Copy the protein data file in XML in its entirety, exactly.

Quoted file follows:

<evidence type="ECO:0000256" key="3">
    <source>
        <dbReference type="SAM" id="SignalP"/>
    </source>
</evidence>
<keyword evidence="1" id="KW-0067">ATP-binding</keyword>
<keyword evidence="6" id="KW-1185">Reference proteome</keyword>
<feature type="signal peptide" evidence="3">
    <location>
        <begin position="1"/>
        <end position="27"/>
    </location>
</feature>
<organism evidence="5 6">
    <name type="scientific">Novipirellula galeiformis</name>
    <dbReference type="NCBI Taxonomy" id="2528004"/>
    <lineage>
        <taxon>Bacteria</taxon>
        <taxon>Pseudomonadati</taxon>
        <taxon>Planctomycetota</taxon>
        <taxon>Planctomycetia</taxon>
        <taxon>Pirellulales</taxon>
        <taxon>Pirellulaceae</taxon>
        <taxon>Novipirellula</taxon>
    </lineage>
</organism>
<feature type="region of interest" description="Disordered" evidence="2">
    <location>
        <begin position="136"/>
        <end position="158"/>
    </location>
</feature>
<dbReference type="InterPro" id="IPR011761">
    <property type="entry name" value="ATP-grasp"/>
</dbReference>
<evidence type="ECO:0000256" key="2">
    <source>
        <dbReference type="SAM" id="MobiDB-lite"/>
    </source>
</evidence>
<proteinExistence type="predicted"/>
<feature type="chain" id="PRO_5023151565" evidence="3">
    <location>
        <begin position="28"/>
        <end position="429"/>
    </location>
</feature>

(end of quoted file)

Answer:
<evidence type="ECO:0000256" key="3">
    <source>
        <dbReference type="SAM" id="SignalP"/>
    </source>
</evidence>
<keyword evidence="1" id="KW-0067">ATP-binding</keyword>
<keyword evidence="6" id="KW-1185">Reference proteome</keyword>
<feature type="signal peptide" evidence="3">
    <location>
        <begin position="1"/>
        <end position="27"/>
    </location>
</feature>
<organism evidence="5 6">
    <name type="scientific">Novipirellula galeiformis</name>
    <dbReference type="NCBI Taxonomy" id="2528004"/>
    <lineage>
        <taxon>Bacteria</taxon>
        <taxon>Pseudomonadati</taxon>
        <taxon>Planctomycetota</taxon>
        <taxon>Planctomycetia</taxon>
        <taxon>Pirellulales</taxon>
        <taxon>Pirellulaceae</taxon>
        <taxon>Novipirellula</taxon>
    </lineage>
</organism>
<feature type="region of interest" description="Disordered" evidence="2">
    <location>
        <begin position="136"/>
        <end position="158"/>
    </location>
</feature>
<dbReference type="InterPro" id="IPR011761">
    <property type="entry name" value="ATP-grasp"/>
</dbReference>
<evidence type="ECO:0000256" key="2">
    <source>
        <dbReference type="SAM" id="MobiDB-lite"/>
    </source>
</evidence>
<proteinExistence type="predicted"/>
<feature type="chain" id="PRO_5023151565" evidence="3">
    <location>
        <begin position="28"/>
        <end position="429"/>
    </location>
</feature>